Petitioner also argues that since the dispositive portion of the 12 September 2007 Decision in Criminal Case No. 26558 does not explicitly mention the IMA Trust Account, its inclusion in the assailed Resolutions unduly expands the Decision. We do not find merit in this argument.

Forfeiture in a criminal case is considered in personam, similar to a money judgment that runs against a defendant until it is fully satisfied.[36]  This  criminal forfeiture is considered part of the criminal proceedings against the defendant, rather than a separate proceeding against the property itself.[37] The scope of criminal forfeiture by the government includes any property, real or personal, involved in the crime or traceable to the property.  The term "involved in" has consistently been interpreted broadly by courts to include any property involved in, used to commit, or used to facilitate the  crime.[38]

Petitioner's interpretation of Section 2 of R.A. 7080 is narrow and rigid and defeats rather than serves the ends of justice in plunder cases. Section 2 of R.A. 7080 mandates the court to forfeit not only the ill-gotten wealth, interests earned, and other incomes and assets, but also the properties and shares of stock derived from the deposit or investment. The Sandiganbayan Decision imposed the penalty of forfeiture when it convicted the former President Estrada of the crime of plunder. It is beyond cavil that it found the subject IMA Trust Account traceable to the accounts declared to be ill-gotten by the former President. Thus, to rigidly construe the mandate of Section 2 of R. A. 7080, as petitioner would want us to do, is to render the Plunder Law inutile.

In its Resolution dated 28 January 2008 (in Criminal Case No. 26558 from which the assailed Resolutions subject of this Petition originated), the Sandiganbayan correctly laid the basis of its Order of forfeiture as follows:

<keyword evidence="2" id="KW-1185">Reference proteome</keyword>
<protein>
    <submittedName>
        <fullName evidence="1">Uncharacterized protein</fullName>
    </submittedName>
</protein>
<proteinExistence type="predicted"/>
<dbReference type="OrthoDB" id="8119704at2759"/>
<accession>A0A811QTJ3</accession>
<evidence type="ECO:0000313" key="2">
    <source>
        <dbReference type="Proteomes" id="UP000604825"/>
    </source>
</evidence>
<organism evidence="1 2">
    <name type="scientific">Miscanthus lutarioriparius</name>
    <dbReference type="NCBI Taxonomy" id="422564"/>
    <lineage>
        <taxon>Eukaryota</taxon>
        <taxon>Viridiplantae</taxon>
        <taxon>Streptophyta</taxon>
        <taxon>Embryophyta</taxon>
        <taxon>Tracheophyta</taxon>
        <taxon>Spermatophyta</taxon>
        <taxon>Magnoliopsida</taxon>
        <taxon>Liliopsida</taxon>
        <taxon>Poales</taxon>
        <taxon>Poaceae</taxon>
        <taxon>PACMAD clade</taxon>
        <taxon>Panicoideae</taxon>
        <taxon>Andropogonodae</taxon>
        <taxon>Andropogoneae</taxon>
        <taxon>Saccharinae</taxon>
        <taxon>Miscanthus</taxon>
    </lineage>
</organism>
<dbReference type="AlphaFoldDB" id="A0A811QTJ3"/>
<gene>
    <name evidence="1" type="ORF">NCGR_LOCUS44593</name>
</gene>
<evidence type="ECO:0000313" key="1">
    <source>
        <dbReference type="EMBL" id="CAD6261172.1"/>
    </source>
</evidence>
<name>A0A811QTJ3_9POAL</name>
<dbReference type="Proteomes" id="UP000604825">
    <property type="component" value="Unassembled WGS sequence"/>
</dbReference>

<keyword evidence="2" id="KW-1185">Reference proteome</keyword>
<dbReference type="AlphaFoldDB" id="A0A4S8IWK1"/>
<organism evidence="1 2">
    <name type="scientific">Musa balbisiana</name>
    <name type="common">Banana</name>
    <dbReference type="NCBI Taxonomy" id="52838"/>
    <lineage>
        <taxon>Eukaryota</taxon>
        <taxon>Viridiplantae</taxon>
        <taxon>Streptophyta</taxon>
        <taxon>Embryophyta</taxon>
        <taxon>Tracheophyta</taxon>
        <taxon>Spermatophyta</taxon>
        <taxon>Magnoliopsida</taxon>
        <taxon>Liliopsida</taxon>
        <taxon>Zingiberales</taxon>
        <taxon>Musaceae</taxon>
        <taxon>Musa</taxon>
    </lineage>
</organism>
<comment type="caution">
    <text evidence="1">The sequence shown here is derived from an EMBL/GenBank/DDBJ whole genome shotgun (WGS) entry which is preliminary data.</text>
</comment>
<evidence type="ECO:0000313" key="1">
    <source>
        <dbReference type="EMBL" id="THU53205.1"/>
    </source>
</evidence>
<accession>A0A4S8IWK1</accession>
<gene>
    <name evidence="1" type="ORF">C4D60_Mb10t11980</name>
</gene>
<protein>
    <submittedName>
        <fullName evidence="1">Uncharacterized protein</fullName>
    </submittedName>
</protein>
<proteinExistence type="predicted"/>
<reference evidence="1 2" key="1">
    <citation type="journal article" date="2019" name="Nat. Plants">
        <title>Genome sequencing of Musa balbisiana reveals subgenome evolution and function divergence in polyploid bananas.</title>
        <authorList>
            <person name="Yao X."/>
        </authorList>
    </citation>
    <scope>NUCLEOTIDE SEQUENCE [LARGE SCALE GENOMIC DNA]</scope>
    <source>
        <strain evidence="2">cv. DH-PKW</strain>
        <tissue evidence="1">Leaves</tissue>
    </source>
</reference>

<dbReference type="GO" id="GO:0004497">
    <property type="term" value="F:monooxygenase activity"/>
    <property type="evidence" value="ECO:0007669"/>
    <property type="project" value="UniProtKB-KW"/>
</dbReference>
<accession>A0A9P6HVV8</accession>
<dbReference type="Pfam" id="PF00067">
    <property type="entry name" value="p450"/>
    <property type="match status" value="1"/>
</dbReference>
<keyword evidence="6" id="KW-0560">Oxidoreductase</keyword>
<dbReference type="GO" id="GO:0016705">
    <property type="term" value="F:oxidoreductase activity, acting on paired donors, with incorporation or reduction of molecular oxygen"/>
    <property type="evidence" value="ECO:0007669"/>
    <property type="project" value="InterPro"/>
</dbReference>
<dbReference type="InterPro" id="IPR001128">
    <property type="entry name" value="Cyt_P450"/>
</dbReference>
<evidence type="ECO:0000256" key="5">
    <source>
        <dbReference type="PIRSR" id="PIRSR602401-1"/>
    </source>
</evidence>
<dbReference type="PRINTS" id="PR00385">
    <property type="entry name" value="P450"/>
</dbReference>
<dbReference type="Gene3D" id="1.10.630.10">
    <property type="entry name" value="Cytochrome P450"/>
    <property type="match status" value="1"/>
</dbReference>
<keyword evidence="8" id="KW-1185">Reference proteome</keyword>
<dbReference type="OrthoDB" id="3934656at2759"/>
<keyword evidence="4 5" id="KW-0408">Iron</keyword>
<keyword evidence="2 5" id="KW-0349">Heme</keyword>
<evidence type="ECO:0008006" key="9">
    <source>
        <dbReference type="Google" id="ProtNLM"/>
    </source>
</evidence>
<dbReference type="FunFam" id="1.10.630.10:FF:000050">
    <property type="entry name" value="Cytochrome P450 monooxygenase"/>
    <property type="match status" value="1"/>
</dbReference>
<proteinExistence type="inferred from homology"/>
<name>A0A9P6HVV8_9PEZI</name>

The provision of Section 2 must be interpreted in its entirety and cannot be confined to words and phrases which are taken out of context. The trunk of the tree of forfeiture under Section 2 is ill-gotten wealth and the branches of the ill-gotten wealth are the interests, incomes, assets, properties and shares of stocks derived from or traceable to the deposit or investment of such ill-gotten wealth.

Interpreted otherwise, what should be forfeited are assets in whatever form that are derived or can be traced to the ill-gotten wealth as defined under sub-pars. 1-6. par. (d), Section 1 of the Plunder Law.  Should Assets (sic) not derived, nor traceable to the ill-gotten wealth be forfeited in favor of the State, such would result in deprivation of property without due process of law.

xxx   xxx   xxx

No less than Movant had admitted that while the Decision of the Court includes forfeiture of a specific sum, the Plunder Law limits this only to property derived or traceable to the instruments or proceeds of the crime.

Not only does the Plunder Law authorize the forfeiture of the ill-gotten wealth as well as any asset acquired with the use of the ill-gotten wealth. Section 6 likewise authorizes the forfeiture of these ill-gotten wealth and any assets acquired therefrom even if they are in the possession of other persons. Thus, Section 6 provides:

"Section 6. Prescription of Crimes — The crime punishable under this Act shall prescribe in twenty (20) years. However, the rights of the State to receive properties unlawfully acquired by public officers from them or from their nominees or transferees shall not be barred by prescription, laches, or estoppel.[39]

Even petitioner admits that the amount of P506,416,666.66 was deposited to S/A 0160-62501-5 via a credit memo, and that P500 million was subsequently withdrawn from the said savings account, deposited to IMA Trust Account No. 101-78056-1, and then loaned to petitioner. The Sandiganbayan made a categorical finding that former President Estrada was the real and beneficial owner of S/A 0160-62501-5 in the name of Jose Velarde.

Grave abuse of discretion has been defined as such capricious and whimsical exercise of judgment tantamount to lack of jurisdiction. The abuse of discretion must be so patent and gross as to amount to an evasion of a positive duty or a virtual refusal to perform a duty enjoined by law, or to act at all in contemplation of law, as where the power is exercised in an arbitrary and despotic manner by reason of passion or hostility.[40] We do not find this situation present in this case to merit the nullification of the assailed Resolutions.